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Leucine and Protein Synthesis


Leucine is one of the three branched chain amino acids (BCAAs), and is unique in its ability to stimulate skeletal muscle protein synthesis. In fact, leucine has a several fold greater impact on protein synthesis than any other amino!

Leucine activates a major complex in the anabolic (muscle-building) pathway called mTOR 5-7. Think of mTOR as the amino acid sensor of a cell. mTOR is sensitive to leucine concentrations. Decreasing leucine concentrations signal to mTOR that there is not enough dietary protein present to synthesize new skeletal muscle protein, so mTOR deactivates. Increased leucine levels signal to mTOR that there is sufficient dietary protein to synthesize new skeletal muscle protein, so mTOR "turns on."

Though researchers are not sure exactly how leucine activates mTOR, it has been shown that mTOR is sensitive to leucine concentrations and activation of mTOR is strongly associated with increased protein synthesis, which means more muscle growth.

mTOR increases protein synthesis through two different mechanisms.  
1.  It increases the rate that skeletal muscle proteins are translated (process by which genetic information is converted into protein).
2.  It increases the production of different complexes in the protein-synthetic pathway, thereby increasing the body's capacity to stimulate skeletal muscle protein. 
So, not only does mTOR stimulation cause the body to create new muscle tissue FASTER, but it also increases the amount that can be produced in a period of time! 

Making Sense of mTor
Here's an analogy: The contracting company mTOR is building a protein skyscraper. The machines (bulldozers, cranes, etc.) are the protein synthesis pathway components, and leucine is the cash needed to make the project work. When enough cash is available (increasing leucine concentrations), the contracting company can start building the skyscraper (synthesizing muscle protein) and also purchase more machines (increased synthetic components). This increases the capacity and speed at which mTor can construct the skyscraper (the muscle protein being synthesized).

To build protein skyscrapers (muscles) in our bodies, it's clear that leucine is a necessary component. The question, though, is whether it's beneficial to supplement with extra leucine, or if we get enough from a high protein diet? There is some evidence that supplemental leucine may be beneficial, even if one ingests ample protein.

Supplement Scrutiny
In a recent study, subjects did resistance training for 45 minutes. After, one group of them supplemented with just carbohydrates, another group with carbohydrates and protein, and the last group supplemented with carbs, protein and leucine.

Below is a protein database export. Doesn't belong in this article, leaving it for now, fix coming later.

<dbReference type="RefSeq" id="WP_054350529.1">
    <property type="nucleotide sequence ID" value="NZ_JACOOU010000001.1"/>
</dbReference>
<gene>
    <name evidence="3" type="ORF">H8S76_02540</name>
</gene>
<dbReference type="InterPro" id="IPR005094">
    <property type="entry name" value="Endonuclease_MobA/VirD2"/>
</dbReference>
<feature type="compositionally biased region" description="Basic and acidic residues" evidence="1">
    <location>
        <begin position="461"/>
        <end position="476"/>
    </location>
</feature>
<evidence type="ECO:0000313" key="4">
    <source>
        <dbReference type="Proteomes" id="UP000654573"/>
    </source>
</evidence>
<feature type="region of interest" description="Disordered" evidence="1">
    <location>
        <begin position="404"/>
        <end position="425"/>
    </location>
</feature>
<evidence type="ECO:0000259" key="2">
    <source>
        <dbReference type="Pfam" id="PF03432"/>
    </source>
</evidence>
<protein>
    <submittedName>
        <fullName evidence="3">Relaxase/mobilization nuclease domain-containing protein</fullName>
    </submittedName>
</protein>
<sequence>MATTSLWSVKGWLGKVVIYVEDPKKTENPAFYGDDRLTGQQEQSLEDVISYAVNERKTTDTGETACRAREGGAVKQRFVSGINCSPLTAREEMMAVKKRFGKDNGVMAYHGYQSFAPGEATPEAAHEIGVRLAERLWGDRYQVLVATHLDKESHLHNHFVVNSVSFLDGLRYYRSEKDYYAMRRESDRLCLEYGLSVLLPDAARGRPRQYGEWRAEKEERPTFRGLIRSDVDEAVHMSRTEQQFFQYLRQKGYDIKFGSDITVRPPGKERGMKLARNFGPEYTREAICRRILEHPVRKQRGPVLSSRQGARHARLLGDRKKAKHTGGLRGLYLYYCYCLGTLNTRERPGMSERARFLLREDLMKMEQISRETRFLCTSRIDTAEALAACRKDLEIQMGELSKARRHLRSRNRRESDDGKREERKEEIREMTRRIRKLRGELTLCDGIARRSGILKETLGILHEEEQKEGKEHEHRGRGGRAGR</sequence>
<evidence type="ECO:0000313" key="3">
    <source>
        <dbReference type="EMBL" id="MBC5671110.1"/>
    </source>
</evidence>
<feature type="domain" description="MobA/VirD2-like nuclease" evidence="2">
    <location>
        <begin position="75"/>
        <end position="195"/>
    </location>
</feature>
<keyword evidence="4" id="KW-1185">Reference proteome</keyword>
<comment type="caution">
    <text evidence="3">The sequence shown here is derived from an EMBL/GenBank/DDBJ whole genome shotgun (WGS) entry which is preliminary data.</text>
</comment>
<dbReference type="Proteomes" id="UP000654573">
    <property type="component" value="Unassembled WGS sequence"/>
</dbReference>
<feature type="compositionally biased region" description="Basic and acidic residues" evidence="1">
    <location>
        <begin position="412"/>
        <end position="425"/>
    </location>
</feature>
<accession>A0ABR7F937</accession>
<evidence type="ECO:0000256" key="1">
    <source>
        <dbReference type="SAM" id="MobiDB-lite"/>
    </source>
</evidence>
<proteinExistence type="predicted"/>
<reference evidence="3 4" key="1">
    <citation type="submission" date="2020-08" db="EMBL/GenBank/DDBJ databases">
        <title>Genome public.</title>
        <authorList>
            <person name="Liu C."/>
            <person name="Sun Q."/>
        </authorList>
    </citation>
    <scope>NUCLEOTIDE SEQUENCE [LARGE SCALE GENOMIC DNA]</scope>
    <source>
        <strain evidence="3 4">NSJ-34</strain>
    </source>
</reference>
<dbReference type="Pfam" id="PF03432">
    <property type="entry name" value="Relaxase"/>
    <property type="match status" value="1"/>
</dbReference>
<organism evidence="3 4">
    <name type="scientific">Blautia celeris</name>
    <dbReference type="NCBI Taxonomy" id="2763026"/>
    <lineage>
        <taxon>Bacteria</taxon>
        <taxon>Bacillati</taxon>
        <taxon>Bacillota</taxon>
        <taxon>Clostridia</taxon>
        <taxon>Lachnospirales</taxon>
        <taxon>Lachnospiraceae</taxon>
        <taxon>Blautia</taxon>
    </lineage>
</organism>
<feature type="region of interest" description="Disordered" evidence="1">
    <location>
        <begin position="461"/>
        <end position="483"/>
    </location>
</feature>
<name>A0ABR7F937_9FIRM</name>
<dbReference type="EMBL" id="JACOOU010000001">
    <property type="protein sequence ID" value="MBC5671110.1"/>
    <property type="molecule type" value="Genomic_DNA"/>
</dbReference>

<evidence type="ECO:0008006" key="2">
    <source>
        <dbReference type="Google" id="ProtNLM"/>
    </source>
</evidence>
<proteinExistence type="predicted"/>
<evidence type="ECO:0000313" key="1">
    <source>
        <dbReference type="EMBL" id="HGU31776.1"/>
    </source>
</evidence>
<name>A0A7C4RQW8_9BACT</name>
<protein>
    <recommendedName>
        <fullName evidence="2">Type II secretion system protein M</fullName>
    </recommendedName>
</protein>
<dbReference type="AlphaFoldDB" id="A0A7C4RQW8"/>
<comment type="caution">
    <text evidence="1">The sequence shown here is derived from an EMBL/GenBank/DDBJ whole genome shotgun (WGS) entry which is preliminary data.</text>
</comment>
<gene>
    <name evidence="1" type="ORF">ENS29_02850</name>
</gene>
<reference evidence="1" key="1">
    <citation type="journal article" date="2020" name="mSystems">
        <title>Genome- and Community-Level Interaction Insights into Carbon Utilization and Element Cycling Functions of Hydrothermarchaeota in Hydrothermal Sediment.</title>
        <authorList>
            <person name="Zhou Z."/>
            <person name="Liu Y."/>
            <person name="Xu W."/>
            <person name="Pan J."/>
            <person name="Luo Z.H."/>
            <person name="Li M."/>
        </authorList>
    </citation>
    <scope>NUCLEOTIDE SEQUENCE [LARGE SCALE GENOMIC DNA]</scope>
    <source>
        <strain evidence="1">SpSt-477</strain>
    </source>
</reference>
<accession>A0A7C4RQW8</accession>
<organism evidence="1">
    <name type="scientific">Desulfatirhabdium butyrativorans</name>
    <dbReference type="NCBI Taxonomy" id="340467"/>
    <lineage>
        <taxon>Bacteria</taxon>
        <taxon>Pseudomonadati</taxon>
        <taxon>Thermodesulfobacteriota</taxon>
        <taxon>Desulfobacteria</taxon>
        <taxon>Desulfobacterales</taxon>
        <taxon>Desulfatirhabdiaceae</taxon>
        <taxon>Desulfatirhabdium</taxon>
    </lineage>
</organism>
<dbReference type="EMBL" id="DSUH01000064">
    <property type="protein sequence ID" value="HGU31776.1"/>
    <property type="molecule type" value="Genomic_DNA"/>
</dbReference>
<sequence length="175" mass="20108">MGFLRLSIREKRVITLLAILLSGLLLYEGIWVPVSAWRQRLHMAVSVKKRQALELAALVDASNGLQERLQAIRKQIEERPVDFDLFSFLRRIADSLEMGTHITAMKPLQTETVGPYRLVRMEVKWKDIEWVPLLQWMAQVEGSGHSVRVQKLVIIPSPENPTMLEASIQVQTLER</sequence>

Researchers found that the carbohydrate/protein/leucine supplement group reduced muscle protein breakdown and increased muscle protein synthesis to a greater degree than the carbohydrate/protein group, and to a much greater degree than the carbohydrate-only group9. Thus, more leucine might equal more muscle when added to protein and carbs! 

As a free-form supplement, leucine gets absorbed into circulation much faster than when it's part of a whole protein. Even with a fast-digesting protein such as whey, it can take hours for the leucine to be liberated from the protein and enter circulation. Therefore, leucine concentrations in the blood never spike to high levels. An isolated leucine supplement, however, would be quickly absorbed into circulation, thus spiking blood leucine levels and drastically increasing intracellular leucine concentrations and activating anabolic pathways.
For those who are dieting but want to maintain maximum muscle mass, a leucine supplement may help alleviate some of the catabolic effects of a calorie-deficit diet. Leucine is more anabolic than other amino acids. 5g of leucine for 30-40g of dietary protein will have a greater stimulatory effect on muscle protein synthesis.

The Take Home Message
In conclusion, it's clear that leucine increases protein synthesis by increasing the activity of mTOR. Leucine has a far greater stimulatory effect on protein synthesis than any other amino acid. Protein synthesis increases similarly in response to a relatively small dose of leucine compared to a whole food meal. Also, adding leucine to a protein-rich meal further increases the rate of skeletal muscle protein synthesis.

Suggestion: Try to get 3-5 g of Leucine with your post workout shake or meal.

BodyVisions LLC -

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